Stan confides his suspicions about his neighbors to Dennis, who tells him firmly that Elizabeth and Philip Jennings are not Soviet agents, then he gives him some serious side-eye before heading for a meeting. Is he thinking of Stan’s “What if?”

“Elizabeth was Gregory’s girlfriend? That’s crazy. What’s that knucklehead gonna tell me next? Philip was Martha’s husband?”

Oleg picks up the package left for him by Philip, while Father Victor, whose name was dropped previously by Father Andre, rats out Andre much to the delight of Dennis and his boss. Dennis is interrupted by a colleague with the news that Acrobat, known to us as Oleg, went “into the black” for a couple of minutes. Dennis tells his guys to pick him up and see if he has anything on him.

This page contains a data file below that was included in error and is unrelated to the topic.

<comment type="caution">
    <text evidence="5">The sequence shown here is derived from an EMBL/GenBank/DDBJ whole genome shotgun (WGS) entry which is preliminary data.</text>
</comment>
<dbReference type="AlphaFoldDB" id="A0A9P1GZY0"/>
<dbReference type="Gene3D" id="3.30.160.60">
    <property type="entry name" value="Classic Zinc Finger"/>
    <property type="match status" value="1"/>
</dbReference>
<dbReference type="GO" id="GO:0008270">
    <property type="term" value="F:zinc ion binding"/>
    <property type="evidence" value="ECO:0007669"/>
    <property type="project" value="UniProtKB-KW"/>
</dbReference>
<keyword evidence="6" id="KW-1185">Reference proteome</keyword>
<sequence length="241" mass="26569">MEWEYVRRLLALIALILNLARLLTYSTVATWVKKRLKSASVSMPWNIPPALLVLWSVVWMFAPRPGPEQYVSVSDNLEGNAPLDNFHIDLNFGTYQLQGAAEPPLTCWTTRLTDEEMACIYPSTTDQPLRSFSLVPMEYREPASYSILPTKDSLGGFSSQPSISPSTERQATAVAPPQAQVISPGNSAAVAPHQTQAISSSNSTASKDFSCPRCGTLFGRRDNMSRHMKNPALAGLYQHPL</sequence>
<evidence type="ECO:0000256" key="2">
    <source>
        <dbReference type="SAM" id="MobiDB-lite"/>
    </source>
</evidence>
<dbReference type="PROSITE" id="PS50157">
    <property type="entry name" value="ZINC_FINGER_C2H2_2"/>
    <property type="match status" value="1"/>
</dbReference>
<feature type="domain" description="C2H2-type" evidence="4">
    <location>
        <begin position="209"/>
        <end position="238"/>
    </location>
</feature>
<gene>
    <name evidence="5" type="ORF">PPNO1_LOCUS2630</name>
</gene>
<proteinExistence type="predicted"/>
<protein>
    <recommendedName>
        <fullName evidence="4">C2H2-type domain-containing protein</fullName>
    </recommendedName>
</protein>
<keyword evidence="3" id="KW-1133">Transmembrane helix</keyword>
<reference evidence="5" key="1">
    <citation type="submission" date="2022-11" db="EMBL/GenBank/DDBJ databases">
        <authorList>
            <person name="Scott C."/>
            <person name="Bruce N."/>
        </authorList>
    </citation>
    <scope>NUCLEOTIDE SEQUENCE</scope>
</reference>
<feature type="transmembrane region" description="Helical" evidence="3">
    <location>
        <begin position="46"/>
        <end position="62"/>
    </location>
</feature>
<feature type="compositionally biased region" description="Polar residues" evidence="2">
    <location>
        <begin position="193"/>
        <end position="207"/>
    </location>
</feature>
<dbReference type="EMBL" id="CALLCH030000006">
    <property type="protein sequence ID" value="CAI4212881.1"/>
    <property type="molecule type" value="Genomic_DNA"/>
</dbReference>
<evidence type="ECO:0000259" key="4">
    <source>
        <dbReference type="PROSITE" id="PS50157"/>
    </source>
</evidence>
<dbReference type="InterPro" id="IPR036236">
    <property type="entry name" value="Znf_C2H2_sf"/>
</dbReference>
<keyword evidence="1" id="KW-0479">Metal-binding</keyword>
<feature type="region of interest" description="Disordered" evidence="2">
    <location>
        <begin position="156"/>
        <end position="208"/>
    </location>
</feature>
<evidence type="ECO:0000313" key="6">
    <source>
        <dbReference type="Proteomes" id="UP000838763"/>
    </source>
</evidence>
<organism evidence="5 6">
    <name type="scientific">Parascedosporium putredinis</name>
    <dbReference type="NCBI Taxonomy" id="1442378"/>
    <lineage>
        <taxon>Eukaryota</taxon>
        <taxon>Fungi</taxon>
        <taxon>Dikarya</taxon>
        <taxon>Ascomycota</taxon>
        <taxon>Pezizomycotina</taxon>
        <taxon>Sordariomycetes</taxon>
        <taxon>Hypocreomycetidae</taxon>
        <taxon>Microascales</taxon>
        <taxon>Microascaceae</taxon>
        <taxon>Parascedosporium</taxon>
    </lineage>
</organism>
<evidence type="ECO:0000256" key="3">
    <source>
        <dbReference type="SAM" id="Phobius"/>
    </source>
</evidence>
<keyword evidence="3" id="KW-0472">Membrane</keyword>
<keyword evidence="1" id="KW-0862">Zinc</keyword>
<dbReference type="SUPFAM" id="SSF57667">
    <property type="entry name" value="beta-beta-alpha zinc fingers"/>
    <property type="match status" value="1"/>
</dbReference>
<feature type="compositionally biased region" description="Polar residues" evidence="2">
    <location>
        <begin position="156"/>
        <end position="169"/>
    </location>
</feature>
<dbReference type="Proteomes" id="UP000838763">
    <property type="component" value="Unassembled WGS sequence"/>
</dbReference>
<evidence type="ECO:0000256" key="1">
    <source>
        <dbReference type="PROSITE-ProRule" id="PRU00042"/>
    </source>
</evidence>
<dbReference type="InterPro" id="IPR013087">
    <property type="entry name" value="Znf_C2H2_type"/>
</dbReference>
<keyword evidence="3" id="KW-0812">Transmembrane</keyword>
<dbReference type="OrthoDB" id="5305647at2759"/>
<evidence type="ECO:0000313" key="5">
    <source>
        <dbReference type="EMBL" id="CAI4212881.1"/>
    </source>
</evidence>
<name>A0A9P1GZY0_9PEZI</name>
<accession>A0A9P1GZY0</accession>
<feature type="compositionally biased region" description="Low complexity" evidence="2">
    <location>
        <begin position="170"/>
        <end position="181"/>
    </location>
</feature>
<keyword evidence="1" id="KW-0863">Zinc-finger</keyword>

Surrounded by feds, Oleg looks like a man who knows he’s royally screwed, and has been expecting this fate for some time. Because if we’ve learned anything after six seasons of this show, it’s that to be Russian is to know suffering.

Speaking of suffering, back in the early 1960s, young Nadezhda tells her trainer, in her still not quite perfect English, how she ignored the dying policeman because she was taught than in a “real” operation that’s what she’d need to do. The trainer isn’t pleased, lectures her like a common Philip about not losing her humanity, and tells her, “You don’t leave a comrade to die on the street in Moscow.”

We’ve seen more flashbacks of Philip’s childhood than Elizabeth’s, so this story helps fill in some missing pieces that make her recent decisions more plausible. It’s clear why Philip’s words about her acting like an automaton stung. Helping Nesterenko, a comrade, is a way for her to make amends.

Stan is in an interrogation room with Oleg, who isn’t a talking.